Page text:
This is where I put anything that isn’t genre fiction. I hope to come up with a more positive description than that as I go along
Will she? I doubt it. She will see my case history, my test results and my short, painful future but she will not see me. I no longer permit myself to be seen.
“Mr Doyle, please take a seat.”
She waits for me to ask but I’ve already seen the answer in her eyes. To her credit, she does not look away and she does not smile.
“No surprises then?” I say, automatically keeping the tone light, as if we were discussing this week’s football results.
“No. The latest tests confirm the earlier prognosis.”
I know I should be asking questions: is she sure the results are accurate? Is there anything else that can be done? How long do I have left?
I stay silent. I am not being petulant. I’m not in denial. I researched these questions weeks ago. Now the data is in and there is nothing left to ask.
“Would you like to discuss your palliative care options?”
Palliative from the Latin palliare, to cloak. I image the opiates in my bloodstream folding themselves around my consciousness like a cloak against the wind, keeping the pain away, offering me sleep as a benign segue into no longer needing to wake.
“Thank you, Doctor.” I force a smile. “I’m familiar with the drill.”
“Yeh. I told you he was hot. Wait ’til you hear the Brit accent. He could read my grocery list aloud and make it sound sexy. When he reads from his erotica stuff I turn into a puddle.”
I’d let Molly drag me along to her Creative Writing class to see her latest lust object, partly so I could get her to shut up about him and partly because the title of the lecture intrigued me: “To Boldly Cliché – going where other writers fear to tread.” I’d heard a lot of clichéd lectures in my time, but I’d never known a lecturer who advertised that they were doing it on purpose.
“So,” Molly said, almost fizzing with excitement. “Waddaya think of him?”
She was right of course, he was hot. But I wasn’t going to give that to her straight away. Besides, there was something off about the guy; something that wasn’t what it seemed; something that was maddeningly familiar but which I couldn’t name.
“Well, he certainly looks like a cliché. I’d say he’s playing tall dark handsome stranger, pretending to be an academic.”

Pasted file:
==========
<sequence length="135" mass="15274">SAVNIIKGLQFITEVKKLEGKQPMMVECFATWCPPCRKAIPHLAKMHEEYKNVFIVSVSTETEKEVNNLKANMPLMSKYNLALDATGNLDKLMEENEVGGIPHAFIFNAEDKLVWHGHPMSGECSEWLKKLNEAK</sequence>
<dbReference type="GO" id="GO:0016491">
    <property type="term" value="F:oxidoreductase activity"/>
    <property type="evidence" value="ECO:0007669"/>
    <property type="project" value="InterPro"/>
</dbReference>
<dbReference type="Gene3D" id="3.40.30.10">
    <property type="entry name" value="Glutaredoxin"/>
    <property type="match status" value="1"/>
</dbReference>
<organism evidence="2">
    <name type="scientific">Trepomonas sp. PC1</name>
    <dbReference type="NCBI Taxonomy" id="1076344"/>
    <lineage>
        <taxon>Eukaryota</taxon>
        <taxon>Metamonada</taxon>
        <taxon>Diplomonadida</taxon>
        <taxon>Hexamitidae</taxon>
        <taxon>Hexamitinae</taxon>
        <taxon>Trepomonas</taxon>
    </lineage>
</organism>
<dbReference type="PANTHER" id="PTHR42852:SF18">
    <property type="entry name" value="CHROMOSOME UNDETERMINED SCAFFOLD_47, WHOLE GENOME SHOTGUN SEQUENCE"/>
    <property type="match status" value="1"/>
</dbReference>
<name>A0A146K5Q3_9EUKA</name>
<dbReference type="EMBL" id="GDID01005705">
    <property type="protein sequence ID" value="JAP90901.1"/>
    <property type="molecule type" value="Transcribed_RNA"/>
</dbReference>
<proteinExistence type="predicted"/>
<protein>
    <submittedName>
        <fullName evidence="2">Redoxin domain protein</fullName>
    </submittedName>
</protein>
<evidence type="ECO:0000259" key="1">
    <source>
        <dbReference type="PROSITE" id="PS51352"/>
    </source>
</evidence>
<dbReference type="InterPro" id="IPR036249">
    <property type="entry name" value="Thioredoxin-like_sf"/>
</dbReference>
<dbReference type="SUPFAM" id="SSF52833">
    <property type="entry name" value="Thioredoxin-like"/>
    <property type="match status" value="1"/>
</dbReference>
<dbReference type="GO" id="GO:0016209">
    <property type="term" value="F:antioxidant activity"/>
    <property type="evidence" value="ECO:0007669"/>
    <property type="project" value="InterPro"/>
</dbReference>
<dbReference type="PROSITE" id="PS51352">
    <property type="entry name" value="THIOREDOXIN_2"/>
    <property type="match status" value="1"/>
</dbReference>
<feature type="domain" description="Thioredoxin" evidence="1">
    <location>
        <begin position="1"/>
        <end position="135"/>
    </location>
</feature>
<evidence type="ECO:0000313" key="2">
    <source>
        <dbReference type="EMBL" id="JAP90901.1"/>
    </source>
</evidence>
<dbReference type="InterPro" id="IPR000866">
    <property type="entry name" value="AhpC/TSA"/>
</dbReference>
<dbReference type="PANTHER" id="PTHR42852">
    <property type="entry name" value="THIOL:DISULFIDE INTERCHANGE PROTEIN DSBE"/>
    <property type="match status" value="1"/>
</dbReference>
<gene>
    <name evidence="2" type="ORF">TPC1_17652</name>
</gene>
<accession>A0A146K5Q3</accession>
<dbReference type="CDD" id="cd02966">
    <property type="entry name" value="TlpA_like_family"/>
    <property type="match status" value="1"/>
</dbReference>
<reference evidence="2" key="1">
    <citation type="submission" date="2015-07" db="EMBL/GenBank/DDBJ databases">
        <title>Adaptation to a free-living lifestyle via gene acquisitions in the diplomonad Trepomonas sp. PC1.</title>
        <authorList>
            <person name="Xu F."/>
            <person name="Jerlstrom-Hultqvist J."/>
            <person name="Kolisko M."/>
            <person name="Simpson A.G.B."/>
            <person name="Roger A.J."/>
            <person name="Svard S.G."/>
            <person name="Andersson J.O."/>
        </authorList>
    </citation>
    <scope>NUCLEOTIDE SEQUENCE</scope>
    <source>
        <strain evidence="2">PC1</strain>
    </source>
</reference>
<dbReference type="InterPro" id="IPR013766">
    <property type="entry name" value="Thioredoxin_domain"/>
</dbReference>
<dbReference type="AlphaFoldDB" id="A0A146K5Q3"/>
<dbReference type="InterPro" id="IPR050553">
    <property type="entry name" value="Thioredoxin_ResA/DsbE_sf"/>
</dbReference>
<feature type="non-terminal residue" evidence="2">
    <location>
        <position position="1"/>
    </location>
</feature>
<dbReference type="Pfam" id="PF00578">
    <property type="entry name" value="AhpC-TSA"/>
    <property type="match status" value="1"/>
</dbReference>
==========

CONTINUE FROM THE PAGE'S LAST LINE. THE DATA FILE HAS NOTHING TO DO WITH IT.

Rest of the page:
“You think the geek-glasses are fake?”
“Well, even if they’re real, the tweed jacket with patches on the elbows is way too ‘central casting’ to be authentic, even for a Brit.”
Molly didn’t look pleased at my description, so I threw in a rider: “The jacket does fit him rather well though doesn’t it?”
Molly smiled, leaned towards me conspiratorially and said, “A body like that would look good in anything. Personally, I’m imagining a thong and a tan. ”
She is smaller and older and more impressive than I had expected. I can see why Nick liked her. Her body could be made of water-sculpted stone, as if life, in brushing against her has reduced her only to beauty.
When she is directly in front of us, she stands still. It is an energetic stillness that speaks of movement constrained by her will. There is no serenity here, just the sense that something is about to happen.
Everyone focuses on her. She looks beyond us as if she can see things that we are blind to. We wait. The silence presses down upon us until it is almost unbearable. Then she speaks.
“Fuck the mind games.”
Her voice is harsh, almost raw, as if it is something she uses only reluctantly.
“Fuck the mind”.
All the stations are playing Jonathan’s songs today. MTV play his three best videos once an hour back-to-back and then flip between a rockumentary of the “Lubed and Loaded” tour and a making-of-the-video for his single, “Now I know why Viagra is blue”.
I’m at the can’t stage: can’t sleep, can’t cry any more, can’t stop thinking about him, can’t forgive him for dying.
Then the song comes on. The only one we ever wrote together. The one everyone thinks is about how we met, but is really about how we would have liked to have met.
I told Jonathan that he’d never sell the song unless he changed the title and half of the lyrics. “You can’t expect MTV to play a song called, ‘She dresses pure country, but she fucks like rock n roll‘” I said.